in the later Orange Free State
Now Free State Province
Photos from 1983
“Huguenot Memorial Museum 1967”
located at Franschhoek “French Corner”. near Stellenbosch in the Western Cape.
Orange Free State, former province in east central South Africa, and Afrikaner republic in the 19th century. At the time of South Africa's first free elections in April 1994, the province of Orange Free State became the province of Free State, one of nine provinces created from the former four provinces.
the Great Trek started in the Cape and many families who took part in it had Huguenot roots
The region north of the Orange River was occupied mostly by Sotho-speaking people at the beginning of the 19th century. The first European settlements in the region were made between 1810 and 1820. Starting in 1835 the Afrikaners, or Boers (descendants of Dutch and Huguenot settlers)made their Great Trek from the Cape Colony, a British colony in the southern and western parts of what is now South Africa, where they were dissatisfied with the British government. Thousands of Afrikaners settled first in the region of Natal on the Indian Ocean, but when the British annexed Natal in 1845, many Afrikaners moved inland. The Afrikaners soon created a republic in these inland territories north of the Orange River. However, the republic was annexed in 1848 by the British, who named it the Orange River Sovereignty. Six years later Britain relinquished the territory, which then became the independent Orange Free State.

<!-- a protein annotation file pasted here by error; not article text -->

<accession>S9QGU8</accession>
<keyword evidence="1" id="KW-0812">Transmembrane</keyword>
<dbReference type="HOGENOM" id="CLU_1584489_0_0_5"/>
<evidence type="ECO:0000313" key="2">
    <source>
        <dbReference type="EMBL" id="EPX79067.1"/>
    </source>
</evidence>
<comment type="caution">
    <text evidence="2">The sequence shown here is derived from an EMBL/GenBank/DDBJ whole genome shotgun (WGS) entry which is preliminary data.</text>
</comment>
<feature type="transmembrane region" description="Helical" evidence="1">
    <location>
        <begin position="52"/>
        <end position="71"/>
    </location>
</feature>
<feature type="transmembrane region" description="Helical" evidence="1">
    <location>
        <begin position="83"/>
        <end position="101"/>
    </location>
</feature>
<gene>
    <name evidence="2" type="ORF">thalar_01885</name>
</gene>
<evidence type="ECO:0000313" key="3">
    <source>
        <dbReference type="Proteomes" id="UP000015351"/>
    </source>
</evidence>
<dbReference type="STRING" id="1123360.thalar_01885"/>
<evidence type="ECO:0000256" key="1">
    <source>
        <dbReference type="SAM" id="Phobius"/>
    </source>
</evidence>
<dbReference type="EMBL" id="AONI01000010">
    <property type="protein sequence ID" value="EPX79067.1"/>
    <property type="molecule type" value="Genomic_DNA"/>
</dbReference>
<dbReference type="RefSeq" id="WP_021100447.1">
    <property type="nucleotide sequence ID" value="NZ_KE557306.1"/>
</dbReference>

In 1899 the Orange Free State and the South African Republic, an Afrikaner state in the neighboring Transvaal region, declared war against the British Empire . After some early Afrikaner victories, the British prevailed. In 1900 the Orange Free State became the Orange River Colony, under British control. During the settlement of peace terms in 1902, the Afrikaners acknowledged British sovereignty. Both the Orange River Colony and the Transvaal were granted responsible self-government in 1907. In 1910 the Orange River Colony joined with the Cape Colony, Natal, and the Transvaal to form the Union of South Africa (since 1961, the Republic of South Africa). At that time, the Orange River Colony became the province of Orange Free State.
baskets made from the local hemp
From 1948 until 1994, South Africa was racially segregated under a system known
as apartheid (Afrikaans for "separateness"). In the 1950s all black South
Africans were divided according to ethnicity and assigned to certain territories
called bantustans, or black homelands. These bantustans were made up of many
fragmented pieces of land. The small bantustan of Qwaqwa and one section of the
bantustan of Bophuthatswana were established within the province of Orange Free
State. In 1994 all of the bantustans were dissolved, and Qwaqwa and the one
fragment of Bophuthatswana were incorporated into Free State. The rest of
Bophuthatswana, which had been within the former provinces of Cape Province and
Transvaal, became part of North-West Province.
Text from Microsoft Encarta
Administrative Buildings of the former
Orange Free State
Photos from 2008
Christian De Vet
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